Future of money is in your pocket

Mobile phones will soon become our wallets. Anna Rose Kerr show us how mobile technology will change the way we pay for products and services.

 

The past

Over the last two years, there have been some major advancements in finance. Our client ASB Bank offers banking via mobile, as well as Facebook. The trend worldwide is for banks to offer basic services like account information, transactions and payments within a mobile app.

Other financial apps offer some competition with the biggest threat to banks being Google Wallet. This application uses the NFC chip in some Android phones to make your phone work like a Mastercard credit card.

Many retailers are beginning to offer mobile apps for their loyalty programs and even payment. The best known example of this is the Starbucks app that allows you to pay with a barcode on your phone.

Late last year, a guy called Jonathan Stark put a screenshot of his Starbucks barcode up on his blog as a social experiment. Within 30 minutes, the $50 he loaded onto his account was completely gone. The next day, Stark noticed something odd. His account now had more money than before. People were actually topping up the account so other strangers could use it to buy coffees. Within a week, about US$19,000 went through his card via the thousands of people who saved the screenshot on their phones.

During his SXSW talk, Stark shared some amazing stories about how the Starbucks card brought out the best in human behaviour. People would go through Starbucks drive-thrus in the morning and use the account to pay for their coffee and the person behind them. That person would in turn pay for the person behind them and so on creating a wave of goodwill that could flow on for hours. All because of an app that lets yuppies buy caramel frappes with their mobile phones.

Stark shared a great many lessons from this experiment, but the one which stuck for me was that people are happy to pay for things using their phones. With hundreds of thousands of people involved, only one single person contacted him to ask if it was secure.

 

The present

Currently, it is possible to use major credit and debit cards online and some merchants allow Internet cheques, although this isn’t very efficient. This is reasonably secure. In fact, more physical credit cards are stolen in real life than numbers stolen online.

Some Android phones have NFC (near field communication) chips which allow the phones to be used as credit cards for payments while on the go. Having a mobile wallet is more secure than physical cash or cards. When you pay a bill by handing your credit card to a waiter, you are taking a much bigger risk than having this information on a chip on your phone. Because not everyone has access to NFC yet, there are other mobile payment solutions available that use data connections and/or barcodes to work on a range of smartphone devices.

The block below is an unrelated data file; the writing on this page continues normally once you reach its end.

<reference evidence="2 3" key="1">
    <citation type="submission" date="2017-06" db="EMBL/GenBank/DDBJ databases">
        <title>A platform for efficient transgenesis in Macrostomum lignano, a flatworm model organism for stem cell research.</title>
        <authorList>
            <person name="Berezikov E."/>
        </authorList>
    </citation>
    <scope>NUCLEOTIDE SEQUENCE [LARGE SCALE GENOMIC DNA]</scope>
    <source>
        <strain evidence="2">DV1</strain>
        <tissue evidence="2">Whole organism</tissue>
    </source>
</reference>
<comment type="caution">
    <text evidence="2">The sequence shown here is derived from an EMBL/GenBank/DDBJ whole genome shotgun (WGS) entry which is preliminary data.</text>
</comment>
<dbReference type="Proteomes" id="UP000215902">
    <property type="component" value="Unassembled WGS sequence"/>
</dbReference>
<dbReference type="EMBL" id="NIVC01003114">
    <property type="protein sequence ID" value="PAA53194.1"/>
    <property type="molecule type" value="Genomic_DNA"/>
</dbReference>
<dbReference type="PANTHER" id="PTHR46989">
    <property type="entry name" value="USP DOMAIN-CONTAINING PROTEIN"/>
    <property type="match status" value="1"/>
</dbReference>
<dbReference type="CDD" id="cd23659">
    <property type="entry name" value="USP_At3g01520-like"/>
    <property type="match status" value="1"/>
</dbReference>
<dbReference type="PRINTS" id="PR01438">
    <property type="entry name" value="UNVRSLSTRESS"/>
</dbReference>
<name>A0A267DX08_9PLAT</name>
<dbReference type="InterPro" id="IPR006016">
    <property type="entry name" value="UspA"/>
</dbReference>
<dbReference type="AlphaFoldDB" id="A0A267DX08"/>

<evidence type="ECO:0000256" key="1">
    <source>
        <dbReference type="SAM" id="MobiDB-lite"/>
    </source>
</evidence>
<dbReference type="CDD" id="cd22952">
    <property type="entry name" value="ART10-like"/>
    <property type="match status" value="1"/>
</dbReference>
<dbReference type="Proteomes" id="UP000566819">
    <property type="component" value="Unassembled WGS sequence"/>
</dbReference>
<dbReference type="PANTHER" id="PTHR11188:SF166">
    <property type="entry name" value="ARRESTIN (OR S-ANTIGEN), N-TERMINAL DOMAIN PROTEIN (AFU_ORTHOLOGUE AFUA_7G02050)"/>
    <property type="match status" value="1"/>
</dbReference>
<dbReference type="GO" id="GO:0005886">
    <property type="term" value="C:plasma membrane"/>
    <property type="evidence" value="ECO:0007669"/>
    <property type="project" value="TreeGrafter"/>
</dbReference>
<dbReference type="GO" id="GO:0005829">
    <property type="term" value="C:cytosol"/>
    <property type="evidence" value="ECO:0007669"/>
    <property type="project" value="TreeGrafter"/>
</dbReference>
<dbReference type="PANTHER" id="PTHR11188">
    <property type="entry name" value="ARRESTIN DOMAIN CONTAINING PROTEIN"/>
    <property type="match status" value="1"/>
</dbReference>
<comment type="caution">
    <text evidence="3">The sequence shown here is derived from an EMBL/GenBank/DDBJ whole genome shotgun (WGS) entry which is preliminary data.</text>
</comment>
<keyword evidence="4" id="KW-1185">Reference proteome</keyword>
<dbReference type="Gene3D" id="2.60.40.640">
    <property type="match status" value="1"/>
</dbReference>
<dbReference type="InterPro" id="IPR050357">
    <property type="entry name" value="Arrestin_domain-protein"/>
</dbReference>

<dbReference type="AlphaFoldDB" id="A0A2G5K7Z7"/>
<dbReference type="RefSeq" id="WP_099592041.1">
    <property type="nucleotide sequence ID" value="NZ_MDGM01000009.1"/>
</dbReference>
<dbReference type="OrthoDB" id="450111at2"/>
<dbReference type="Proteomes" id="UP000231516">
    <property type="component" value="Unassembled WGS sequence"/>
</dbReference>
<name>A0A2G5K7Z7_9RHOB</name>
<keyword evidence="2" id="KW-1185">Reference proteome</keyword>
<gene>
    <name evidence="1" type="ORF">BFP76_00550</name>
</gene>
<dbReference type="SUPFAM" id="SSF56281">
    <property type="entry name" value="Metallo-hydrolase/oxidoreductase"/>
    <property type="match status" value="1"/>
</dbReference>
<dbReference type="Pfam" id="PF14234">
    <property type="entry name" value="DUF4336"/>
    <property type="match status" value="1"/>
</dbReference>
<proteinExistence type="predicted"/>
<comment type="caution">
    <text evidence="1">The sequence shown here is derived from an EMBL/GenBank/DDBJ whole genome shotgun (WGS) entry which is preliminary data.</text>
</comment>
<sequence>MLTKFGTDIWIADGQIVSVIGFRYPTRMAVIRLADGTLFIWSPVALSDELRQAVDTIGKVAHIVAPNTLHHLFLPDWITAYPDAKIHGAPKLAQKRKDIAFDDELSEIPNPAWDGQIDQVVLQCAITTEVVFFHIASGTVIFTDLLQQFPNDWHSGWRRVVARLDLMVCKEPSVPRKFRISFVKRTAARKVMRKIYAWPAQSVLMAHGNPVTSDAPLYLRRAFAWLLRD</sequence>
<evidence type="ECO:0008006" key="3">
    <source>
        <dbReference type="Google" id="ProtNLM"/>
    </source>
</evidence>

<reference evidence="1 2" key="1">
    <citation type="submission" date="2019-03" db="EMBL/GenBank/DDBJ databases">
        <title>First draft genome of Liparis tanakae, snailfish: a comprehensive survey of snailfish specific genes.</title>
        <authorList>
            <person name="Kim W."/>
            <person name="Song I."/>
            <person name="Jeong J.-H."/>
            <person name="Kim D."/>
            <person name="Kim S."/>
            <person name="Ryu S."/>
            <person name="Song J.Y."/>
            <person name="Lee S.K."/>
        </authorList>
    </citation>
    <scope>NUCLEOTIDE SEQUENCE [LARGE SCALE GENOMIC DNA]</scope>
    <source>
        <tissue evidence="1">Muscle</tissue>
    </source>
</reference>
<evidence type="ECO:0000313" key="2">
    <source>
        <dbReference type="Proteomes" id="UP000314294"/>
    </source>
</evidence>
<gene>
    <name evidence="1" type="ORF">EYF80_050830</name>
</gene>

During SXSW, an app called ISIS was launched as the official mobile payments partner for the conference.

While there are several big players, we still have a long way to go for online payments to work seamlessly online. Part of the reason for this is that Paypal and Google Checkout are still reasonably hard to set up. There currently isn’t any universal payment system available that would allow companies to innovate or build on without an extensive back end. This leaves some opportunity for smaller players, like Strike, to come in and help smaller merchants to sell online.

 

The future

During SXSW, I heard different opinions of when mobile payments would reach the mainstream. A representative from Paypal said it would be at least five years, while the new players in the market seem to be more optimistic with two to three years. A study by Jupiter predicts that by 2015, most US consumers will be using our phone alone to pay for most things.

It is expected that developing nations like India, China and countries in East Africa may get these services faster because the need for them is much greater. It will be hard for VISA and Mastercard to keep up with trends because they are too accountable to shareholders. A startup that has the option to fail a bit before succeeding is more likely to make a breakthrough with this kind of technology.

It’s hard to say when New Zealand will catch up. We are known for our financial innovations, like being the test case for Eftpos. But we cannot be completely reliant on our banks to bring the future to us and we also need the technology to catch up. We are seeing an increase in smartphone sales and this is a good sign.

 

This post is originally publish on Droga5’s blog.

Editor in Chief at here SMNZ, I have a passion for social and digital media. When not writing and managing SMNZ I am the Head of Innovation at TAG The Agency, a digital ad agency and the Head of Sales and Marketing for End-Game, a software development agency. I'm also involved with a number of startups and I am always keen to support those that are bold enough to give things a go. Start something, better to try than to live wondering what if...